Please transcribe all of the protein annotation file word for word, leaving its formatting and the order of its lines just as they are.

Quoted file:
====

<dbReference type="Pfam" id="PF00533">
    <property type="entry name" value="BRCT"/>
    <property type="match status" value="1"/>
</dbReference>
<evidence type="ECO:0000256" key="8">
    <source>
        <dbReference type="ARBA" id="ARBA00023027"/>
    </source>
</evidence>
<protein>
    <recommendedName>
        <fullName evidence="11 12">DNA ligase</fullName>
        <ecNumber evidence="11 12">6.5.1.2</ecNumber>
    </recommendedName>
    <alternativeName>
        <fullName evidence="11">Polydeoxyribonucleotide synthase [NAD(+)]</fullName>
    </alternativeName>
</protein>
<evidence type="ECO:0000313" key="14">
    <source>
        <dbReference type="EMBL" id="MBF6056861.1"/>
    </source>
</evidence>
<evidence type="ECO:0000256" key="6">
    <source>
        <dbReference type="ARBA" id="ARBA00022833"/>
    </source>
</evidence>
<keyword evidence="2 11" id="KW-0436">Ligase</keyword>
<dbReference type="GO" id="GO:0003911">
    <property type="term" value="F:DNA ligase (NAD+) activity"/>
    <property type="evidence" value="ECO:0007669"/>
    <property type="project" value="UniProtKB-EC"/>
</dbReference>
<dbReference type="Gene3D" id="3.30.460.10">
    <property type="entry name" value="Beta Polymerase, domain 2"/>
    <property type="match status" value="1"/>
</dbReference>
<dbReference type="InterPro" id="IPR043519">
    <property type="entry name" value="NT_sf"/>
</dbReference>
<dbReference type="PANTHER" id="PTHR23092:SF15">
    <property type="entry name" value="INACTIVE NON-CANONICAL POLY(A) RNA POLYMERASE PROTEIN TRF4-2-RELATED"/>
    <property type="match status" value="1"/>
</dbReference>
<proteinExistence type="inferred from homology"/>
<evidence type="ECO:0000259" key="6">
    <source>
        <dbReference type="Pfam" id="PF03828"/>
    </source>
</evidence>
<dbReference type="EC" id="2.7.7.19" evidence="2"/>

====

<dbReference type="Pfam" id="PF00533">
    <property type="entry name" value="BRCT"/>
    <property type="match status" value="1"/>
</dbReference>
<evidence type="ECO:0000256" key="8">
    <source>
        <dbReference type="ARBA" id="ARBA00023027"/>
    </source>
</evidence>
<protein>
    <recommendedName>
        <fullName evidence="11 12">DNA ligase</fullName>
        <ecNumber evidence="11 12">6.5.1.2</ecNumber>
    </recommendedName>
    <alternativeName>
        <fullName evidence="11">Polydeoxyribonucleotide synthase [NAD(+)]</fullName>
    </alternativeName>
</protein>
<evidence type="ECO:0000313" key="14">
    <source>
        <dbReference type="EMBL" id="MBF6056861.1"/>
    </source>
</evidence>
<evidence type="ECO:0000256" key="6">
    <source>
        <dbReference type="ARBA" id="ARBA00022833"/>
    </source>
</evidence>
<keyword evidence="2 11" id="KW-0436">Ligase</keyword>
<dbReference type="GO" id="GO:0003911">
    <property type="term" value="F:DNA ligase (NAD+) activity"/>
    <property type="evidence" value="ECO:0007669"/>
    <property type="project" value="UniProtKB-EC"/>
</dbReference>
<dbReference type="Gene3D" id="3.30.460.10">
    <property type="entry name" value="Beta Polymerase, domain 2"/>
    <property type="match status" value="1"/>
</dbReference>
<dbReference type="InterPro" id="IPR043519">
    <property type="entry name" value="NT_sf"/>
</dbReference>
<dbReference type="PANTHER" id="PTHR23092:SF15">
    <property type="entry name" value="INACTIVE NON-CANONICAL POLY(A) RNA POLYMERASE PROTEIN TRF4-2-RELATED"/>
    <property type="match status" value="1"/>
</dbReference>
<proteinExistence type="inferred from homology"/>
<evidence type="ECO:0000259" key="6">
    <source>
        <dbReference type="Pfam" id="PF03828"/>
    </source>
</evidence>
<dbReference type="EC" id="2.7.7.19" evidence="2"/>